What is narcissistic abuse in relationships?

Narcissistic abuse in relationships is a serious issue as the consequences of such abuse are extremely damaging to your mental and/or physical health. It’s very…


Narcissistic abuse in relationships is a serious issue as the consequences of such abuse are extremely damaging to your mental and/or physical health. It’s very important to learn precisely what the cycle of narcissistic abuse in relationships is to protect yourself.

Learning the narcissistic abuse cycle will help as it is often highly confusing to be dating, or married, to a narcissist. Sometimes, it may seem like you are going “crazy” or are “trapped” as some of my clients have said.

It’s not your fault if you’re confused

If you ever find yourself questioning if your relationship is abusive or just needs work, please know this makes sense. By their very nature, a narcissist is highly skilled at confusing their partner.

A narcissist is often charming. They may frequently say the perfect, magical words when they upset you. A narcissist will promise you everything you have always wanted. They may even seem like they are changing for the better for a while but sooner or later, they go right back to their old hurtful habits.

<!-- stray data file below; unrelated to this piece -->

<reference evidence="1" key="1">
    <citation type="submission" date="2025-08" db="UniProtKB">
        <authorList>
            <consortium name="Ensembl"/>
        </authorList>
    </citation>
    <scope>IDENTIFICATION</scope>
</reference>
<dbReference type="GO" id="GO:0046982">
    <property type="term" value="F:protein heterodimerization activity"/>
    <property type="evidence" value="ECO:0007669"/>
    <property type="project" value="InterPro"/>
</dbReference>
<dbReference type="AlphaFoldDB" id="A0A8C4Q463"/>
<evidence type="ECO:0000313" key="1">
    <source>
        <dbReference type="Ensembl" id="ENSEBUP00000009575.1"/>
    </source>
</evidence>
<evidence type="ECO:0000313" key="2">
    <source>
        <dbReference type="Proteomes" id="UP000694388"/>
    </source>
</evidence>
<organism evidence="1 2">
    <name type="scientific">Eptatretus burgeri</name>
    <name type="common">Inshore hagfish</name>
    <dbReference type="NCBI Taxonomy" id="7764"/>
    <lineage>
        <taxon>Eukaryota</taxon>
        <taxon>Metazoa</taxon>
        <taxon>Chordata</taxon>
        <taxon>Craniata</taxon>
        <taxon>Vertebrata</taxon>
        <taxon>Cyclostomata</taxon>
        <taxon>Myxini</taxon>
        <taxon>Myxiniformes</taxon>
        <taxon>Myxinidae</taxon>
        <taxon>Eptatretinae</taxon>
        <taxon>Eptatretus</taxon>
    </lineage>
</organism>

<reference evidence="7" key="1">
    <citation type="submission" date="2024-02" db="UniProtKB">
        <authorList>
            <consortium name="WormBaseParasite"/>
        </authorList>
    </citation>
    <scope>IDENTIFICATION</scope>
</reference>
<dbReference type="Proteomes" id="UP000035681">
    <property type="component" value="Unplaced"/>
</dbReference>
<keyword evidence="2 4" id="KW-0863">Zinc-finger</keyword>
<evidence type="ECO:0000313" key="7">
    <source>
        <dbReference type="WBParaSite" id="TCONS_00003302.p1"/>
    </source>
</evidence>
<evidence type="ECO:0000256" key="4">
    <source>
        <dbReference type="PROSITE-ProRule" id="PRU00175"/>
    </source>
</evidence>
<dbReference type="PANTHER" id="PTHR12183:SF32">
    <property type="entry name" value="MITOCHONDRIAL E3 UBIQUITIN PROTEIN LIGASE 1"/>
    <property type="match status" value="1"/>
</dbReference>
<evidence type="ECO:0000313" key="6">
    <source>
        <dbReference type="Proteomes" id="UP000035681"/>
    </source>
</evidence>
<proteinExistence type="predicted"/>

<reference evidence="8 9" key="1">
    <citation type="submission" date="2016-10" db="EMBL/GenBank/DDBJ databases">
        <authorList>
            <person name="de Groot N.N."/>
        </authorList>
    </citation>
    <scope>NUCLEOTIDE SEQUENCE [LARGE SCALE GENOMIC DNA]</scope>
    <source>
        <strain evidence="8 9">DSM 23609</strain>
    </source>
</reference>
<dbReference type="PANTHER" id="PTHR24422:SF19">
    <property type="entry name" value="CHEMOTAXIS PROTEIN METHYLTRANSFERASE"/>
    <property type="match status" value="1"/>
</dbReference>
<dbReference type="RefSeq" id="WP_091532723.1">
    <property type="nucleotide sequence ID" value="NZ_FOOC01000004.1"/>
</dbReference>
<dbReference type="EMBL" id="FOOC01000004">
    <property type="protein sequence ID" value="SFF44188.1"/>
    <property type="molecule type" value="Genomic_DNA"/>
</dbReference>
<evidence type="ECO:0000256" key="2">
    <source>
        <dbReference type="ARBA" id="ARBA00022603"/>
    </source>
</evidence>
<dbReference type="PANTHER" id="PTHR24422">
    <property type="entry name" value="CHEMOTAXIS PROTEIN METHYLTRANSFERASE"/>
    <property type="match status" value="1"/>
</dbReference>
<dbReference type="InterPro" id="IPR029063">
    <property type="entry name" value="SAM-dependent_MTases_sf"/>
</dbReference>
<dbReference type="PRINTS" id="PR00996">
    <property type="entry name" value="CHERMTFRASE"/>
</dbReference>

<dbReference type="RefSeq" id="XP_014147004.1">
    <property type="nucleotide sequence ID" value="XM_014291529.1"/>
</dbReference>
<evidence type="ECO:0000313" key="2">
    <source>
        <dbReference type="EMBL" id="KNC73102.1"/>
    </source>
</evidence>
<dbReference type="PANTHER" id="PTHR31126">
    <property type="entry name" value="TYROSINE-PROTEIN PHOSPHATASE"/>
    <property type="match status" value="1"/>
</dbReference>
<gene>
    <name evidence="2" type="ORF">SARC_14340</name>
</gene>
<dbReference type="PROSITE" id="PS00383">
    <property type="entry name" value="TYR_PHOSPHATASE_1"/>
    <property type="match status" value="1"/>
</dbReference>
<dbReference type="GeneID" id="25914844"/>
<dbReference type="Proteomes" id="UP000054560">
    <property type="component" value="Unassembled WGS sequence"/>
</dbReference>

Or the narcissist will gaslight you by blaming you for all the problems. Often at different times they will both charm you and demean you through gaslighting and direct verbal abuse.

The narcissist’s charm and gaslighting can make it difficult to determine whether he is truly unredeemable.

Wendy T. Behary, Disarming the Narcissist

Questioning who your partner is

A good sign that you are in a relationship with a narcissist is if you often find yourself wondering who the “real” version of them is. This becomes almost like a Dr. Jekyll/Mr. Hyde situation.

When you find yourself constantly questioning if the kind version of him or the cruel version is the “real” person, you will likely find yourself stuck. This is not an accident. It’s a byproduct of how a relationship with a narcissist frequently begins.

How narcissistic abuse begins in a relationship